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JavaScript Web Applications

Cover of JavaScript Web Applications by Alex MacCaw Published by O'Reilly Media, Inc.
  1. JavaScript Web Applications
    1. SPECIAL OFFER: Upgrade this ebook with O’Reilly
    2. Preface
      1. Who Is This Book For?
      2. How This Book Is Organized
      3. Conventions Used in This Book
      4. Accompanying Files
      5. Code Conventions
      6. Holla
      7. Author’s Note
      8. Safari® Books Online
      9. How to Contact Us
    3. 1. MVC and Classes
      1. Early Days
      2. Adding Structure
      3. What Is MVC?
      4. Toward Modularity, Creating Classes
      5. Adding Functions to Classes
      6. Adding Methods to Our Class Library
      7. Class Inheritance Using Prototype
      8. Adding Inheritance to Our Class Library
      9. Function Invocation
      10. Controlling Scope in Our Class Library
      11. Adding Private Functions
      12. Class Libraries
    4. 2. Events and Observing
      1. Listening to Events
      2. Event Ordering
      3. Canceling Events
      4. The Event Object
      5. Event Libraries
      6. Context Change
      7. Delegating Events
      8. Custom Events
      9. Custom Events and jQuery Plug-Ins
      10. Non-DOM Events
    5. 3. Models and Data
      1. MVC and Namespacing
      2. Building an ORM
      3. Adding ID Support
      4. Addressing References
      5. Loading in Data
      6. Populating Our ORM
      7. Storing Data Locally
      8. Adding Local Storage to Our ORM
      9. Submitting New Records to the Server
    6. 4. Controllers and State
      1. Module Pattern
      2. Adding a Bit of Context
      3. State Machines
      4. Routing
    7. 5. Views and Templating
      1. Dynamically Rendering Views
      2. Templates
      3. Binding
    8. 6. Dependency Management
      1. CommonJS
      2. Module Loaders
      3. Wrapping Up Modules
      4. Module Alternatives
      5. FUBCs
    9. 7. Working with Files
      1. Browser Support
      2. Getting Information About Files
      3. File Inputs
      4. Drag and Drop
      5. Copy and Paste
      6. Reading Files
      7. Custom Browse Buttons
      8. Uploading Files
      9. jQuery Drag and Drop Uploader
    10. 8. The Real-Time Web
      1. Real Time’s History
      2. WebSockets
      3. Real-Time Architecture
      4. Perceived Speed
    11. 9. Testing and Debugging
      1. Unit Testing
      2. Drivers
      3. Headless Testing
      4. Distributed Testing
      5. Providing Support
      6. Inspectors
      7. The Console
      8. Using the Debugger
      9. Analyzing Network Requests
      10. Profile and Timing
    12. 10. Deploying
      1. Performance
      2. Caching
      3. Minification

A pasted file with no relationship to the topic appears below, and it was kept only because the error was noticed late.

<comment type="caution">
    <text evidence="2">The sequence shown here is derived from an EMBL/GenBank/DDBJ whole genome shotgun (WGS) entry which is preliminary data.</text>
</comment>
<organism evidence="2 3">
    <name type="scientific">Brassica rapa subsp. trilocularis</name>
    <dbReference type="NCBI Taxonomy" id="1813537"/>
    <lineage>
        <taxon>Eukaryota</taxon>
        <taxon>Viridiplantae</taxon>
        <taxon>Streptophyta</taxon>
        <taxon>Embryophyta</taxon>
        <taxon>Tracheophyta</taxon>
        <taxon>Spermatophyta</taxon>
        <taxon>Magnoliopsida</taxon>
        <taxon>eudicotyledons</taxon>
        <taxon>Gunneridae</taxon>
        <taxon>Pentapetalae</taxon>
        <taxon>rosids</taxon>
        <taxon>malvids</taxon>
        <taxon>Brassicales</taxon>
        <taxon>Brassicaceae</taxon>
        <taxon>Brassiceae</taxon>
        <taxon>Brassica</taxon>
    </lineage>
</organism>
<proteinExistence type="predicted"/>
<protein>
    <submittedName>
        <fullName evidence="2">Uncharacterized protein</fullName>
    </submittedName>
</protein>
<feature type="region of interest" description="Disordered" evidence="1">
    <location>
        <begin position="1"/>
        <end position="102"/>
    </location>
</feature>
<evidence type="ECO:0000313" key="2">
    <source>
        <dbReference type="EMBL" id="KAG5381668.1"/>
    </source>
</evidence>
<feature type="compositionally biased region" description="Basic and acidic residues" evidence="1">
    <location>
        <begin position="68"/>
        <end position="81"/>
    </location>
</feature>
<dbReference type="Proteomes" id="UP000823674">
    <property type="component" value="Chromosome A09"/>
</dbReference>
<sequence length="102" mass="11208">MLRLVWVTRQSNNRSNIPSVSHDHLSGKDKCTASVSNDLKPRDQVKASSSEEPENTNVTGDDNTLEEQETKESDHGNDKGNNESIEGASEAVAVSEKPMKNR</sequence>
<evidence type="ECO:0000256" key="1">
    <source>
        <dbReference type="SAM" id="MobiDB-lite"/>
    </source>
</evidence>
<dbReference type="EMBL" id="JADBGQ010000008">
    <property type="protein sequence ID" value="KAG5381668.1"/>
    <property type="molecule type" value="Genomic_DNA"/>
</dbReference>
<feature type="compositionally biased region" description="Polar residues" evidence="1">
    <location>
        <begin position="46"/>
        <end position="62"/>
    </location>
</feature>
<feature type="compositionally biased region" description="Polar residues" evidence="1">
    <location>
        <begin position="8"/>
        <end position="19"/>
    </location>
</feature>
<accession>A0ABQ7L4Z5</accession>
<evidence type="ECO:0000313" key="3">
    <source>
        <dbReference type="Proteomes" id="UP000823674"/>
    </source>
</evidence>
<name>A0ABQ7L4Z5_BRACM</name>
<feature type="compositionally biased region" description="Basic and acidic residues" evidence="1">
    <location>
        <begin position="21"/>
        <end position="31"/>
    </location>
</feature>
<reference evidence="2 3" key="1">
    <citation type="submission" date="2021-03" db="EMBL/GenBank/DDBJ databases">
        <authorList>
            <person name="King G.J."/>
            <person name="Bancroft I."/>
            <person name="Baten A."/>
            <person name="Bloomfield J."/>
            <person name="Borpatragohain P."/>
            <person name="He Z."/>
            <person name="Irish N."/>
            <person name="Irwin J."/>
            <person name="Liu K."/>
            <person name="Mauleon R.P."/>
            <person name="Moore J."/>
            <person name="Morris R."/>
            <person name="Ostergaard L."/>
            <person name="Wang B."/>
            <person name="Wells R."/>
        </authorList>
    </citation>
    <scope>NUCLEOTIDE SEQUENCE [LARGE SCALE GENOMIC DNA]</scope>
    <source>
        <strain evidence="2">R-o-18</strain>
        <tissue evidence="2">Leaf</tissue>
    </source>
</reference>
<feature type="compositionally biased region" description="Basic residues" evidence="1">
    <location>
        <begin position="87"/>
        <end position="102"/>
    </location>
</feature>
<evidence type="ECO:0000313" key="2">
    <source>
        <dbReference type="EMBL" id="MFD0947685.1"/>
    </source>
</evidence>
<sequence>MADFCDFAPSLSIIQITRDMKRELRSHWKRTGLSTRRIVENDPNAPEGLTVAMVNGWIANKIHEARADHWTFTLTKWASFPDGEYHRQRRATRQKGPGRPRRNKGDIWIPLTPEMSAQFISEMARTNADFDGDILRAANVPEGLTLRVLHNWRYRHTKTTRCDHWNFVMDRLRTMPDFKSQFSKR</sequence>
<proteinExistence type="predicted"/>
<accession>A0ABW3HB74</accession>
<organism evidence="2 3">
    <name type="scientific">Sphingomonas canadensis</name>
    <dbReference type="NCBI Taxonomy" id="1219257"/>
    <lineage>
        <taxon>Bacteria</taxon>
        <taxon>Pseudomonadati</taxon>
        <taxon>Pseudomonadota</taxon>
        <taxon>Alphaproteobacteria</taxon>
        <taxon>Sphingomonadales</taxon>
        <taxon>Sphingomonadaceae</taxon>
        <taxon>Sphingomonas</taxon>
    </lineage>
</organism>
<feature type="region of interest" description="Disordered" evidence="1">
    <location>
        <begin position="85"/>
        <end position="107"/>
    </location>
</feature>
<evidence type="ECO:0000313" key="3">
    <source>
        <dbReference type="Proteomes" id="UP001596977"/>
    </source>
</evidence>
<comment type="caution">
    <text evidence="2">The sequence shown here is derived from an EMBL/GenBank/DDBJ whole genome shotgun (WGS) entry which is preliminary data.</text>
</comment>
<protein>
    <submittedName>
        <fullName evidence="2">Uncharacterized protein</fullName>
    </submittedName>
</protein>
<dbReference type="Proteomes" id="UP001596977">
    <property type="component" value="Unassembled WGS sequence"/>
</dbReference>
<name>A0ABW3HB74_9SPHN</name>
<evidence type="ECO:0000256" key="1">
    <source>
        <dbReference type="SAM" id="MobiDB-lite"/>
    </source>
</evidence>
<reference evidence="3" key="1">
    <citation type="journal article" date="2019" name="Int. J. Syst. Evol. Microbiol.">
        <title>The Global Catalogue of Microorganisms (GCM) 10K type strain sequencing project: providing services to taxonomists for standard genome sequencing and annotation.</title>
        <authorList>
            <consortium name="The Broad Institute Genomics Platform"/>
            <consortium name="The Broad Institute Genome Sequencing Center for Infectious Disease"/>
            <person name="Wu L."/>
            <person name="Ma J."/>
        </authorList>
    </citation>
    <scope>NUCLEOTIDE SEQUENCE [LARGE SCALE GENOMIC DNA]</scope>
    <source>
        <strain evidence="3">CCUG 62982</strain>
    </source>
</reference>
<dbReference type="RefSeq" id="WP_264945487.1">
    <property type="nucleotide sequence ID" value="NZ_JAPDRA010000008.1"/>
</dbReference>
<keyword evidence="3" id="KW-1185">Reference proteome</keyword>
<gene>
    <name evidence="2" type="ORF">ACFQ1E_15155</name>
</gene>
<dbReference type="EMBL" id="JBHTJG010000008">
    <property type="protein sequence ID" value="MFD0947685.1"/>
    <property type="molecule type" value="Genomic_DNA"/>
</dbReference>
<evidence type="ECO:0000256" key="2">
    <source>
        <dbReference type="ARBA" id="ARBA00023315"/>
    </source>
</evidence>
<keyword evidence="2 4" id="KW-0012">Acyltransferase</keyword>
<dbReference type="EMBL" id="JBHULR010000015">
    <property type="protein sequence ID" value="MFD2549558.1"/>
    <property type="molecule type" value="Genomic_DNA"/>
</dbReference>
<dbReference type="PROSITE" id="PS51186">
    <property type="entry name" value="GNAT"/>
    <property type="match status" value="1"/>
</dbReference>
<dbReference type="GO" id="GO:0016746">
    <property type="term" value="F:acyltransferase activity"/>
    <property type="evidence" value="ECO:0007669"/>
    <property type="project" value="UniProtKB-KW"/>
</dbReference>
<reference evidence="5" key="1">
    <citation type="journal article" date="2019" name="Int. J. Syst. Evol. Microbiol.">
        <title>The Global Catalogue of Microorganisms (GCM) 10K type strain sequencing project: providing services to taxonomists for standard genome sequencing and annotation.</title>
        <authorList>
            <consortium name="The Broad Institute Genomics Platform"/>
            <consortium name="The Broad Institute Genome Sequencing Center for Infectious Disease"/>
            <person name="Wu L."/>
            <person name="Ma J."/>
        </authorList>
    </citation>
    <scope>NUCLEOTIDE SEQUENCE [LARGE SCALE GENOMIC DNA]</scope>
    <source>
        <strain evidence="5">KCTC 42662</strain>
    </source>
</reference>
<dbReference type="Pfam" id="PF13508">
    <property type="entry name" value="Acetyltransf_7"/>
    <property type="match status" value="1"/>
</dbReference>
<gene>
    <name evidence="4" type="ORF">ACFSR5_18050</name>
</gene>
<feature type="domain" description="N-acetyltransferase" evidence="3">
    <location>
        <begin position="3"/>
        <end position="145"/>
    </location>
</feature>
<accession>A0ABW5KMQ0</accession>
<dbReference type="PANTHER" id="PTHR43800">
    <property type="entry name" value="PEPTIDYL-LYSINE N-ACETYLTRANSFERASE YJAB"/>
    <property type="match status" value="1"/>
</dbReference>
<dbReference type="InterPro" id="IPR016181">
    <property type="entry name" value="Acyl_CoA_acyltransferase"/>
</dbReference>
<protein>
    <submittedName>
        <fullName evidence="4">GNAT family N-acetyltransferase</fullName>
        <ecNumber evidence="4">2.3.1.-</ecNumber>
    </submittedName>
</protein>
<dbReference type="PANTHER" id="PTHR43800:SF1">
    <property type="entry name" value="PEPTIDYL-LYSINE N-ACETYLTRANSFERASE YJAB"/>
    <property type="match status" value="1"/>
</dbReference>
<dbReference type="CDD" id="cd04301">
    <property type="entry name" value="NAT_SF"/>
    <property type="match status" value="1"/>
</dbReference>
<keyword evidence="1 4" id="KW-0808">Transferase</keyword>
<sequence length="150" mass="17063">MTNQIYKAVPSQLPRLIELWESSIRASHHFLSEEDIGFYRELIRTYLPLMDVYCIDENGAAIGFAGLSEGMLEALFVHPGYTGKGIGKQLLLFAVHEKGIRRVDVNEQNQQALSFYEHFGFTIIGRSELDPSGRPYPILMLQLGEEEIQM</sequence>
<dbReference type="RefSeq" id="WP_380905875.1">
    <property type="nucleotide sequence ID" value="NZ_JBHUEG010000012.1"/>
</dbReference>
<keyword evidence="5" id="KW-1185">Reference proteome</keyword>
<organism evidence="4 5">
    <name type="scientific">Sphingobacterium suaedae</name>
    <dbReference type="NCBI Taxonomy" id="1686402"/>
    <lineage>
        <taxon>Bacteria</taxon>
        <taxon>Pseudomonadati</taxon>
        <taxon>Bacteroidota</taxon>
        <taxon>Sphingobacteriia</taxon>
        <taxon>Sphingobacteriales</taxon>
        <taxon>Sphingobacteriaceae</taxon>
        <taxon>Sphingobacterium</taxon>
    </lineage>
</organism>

4. Gzip Compression
      5. Using a CDN
      6. Auditors
      7. Resources
    13. 11. The Spine Library
      1. Setup
      2. Classes
      3. Events
      4. Models
      5. Controllers
      6. Building a Contacts Manager
    14. 12. The Backbone Library
      1. Models
      2. Collections
      3. Views
      4. Controllers
      5. Syncing with the Server
      6. Building a To-Do List
    15. 13. The JavascriptMVC Library
      1. Setup
      2. Classes
      3. Model
      4. Using Client-Side Templates in the View
      5. $.Controller: The jQuery Plug-in Factory
      6. Putting It All Together: An Abstract CRUD List
    16. A. jQuery Primer
      1. DOM Traversal
      2. DOM Manipulation
      3. Events
      4. Ajax
      5. Being a Good Citizen
      6. Extensions
      7. Creating a Growl jQuery Plug-in
    17. B. CSS Extensions
      1. Variables
      2. Mixins
      3. Nested Rules
      4. Including Other Stylesheets
      5. Colors
      6. How Do I Use Less?
    18. C. CSS3 Reference
      1. Prefixes
      2. Colors
      3. Rounded Corners
      4. Drop Shadows
      5. Text Shadow
      6. Gradients
      7. Multiple Backgrounds
      8. Selectors
      9. Transitions
      10. Border Images
      11. Box Sizing
      12. Transformations
      13. Flexible Box Model
      14. Fonts
      15. Graceful Degradation
      16. Creating a Layout
    19. Index
    20. About the Author
    21. Colophon
    22. SPECIAL OFFER: Upgrade this ebook with O’Reilly
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Controllers

Controllers are the last component to Spine, and they provide the glue that will tie the rest of your application together. Controllers generally add event handlers to DOM elements and models, render templates, and keep the view and models in sync. To create a Spine controller, you need to subclass Spine.Controller by calling create():

jQuery(function(){
  window.Tasks = Spine.Controller.create({
    // Controller properties
  });
});

It’s recommended to load controllers only after the rest of the page has loaded, so you don’t have to deal with different page states. In all the Spine examples, you’ll notice each controller is contained inside a call to jQuery(). This ensures that the controller will be created only when the document’s ready.

In Spine, the convention is to give controllers camel-cased plural names—usually, the plural of the model with which they’re associated. Most controllers just have instance properties, as they’re used after instantiation only. Instantiating controllers is the same as instantiating any other class, by calling init():

var tasks = Tasks.init();

Controllers always have a DOM element associated with them, which can be accessed through the el property. You can optionally pass this through on instantiation; otherwise, the controller will generate a default div element:

var tasks = Tasks.init({el: $("#tasks")});
assertEqual( tasks.el.attr("id"), "tasks" );

This element can be used internally to append templates and render views:

window.Tasks = Spine.Controller.create({ ...

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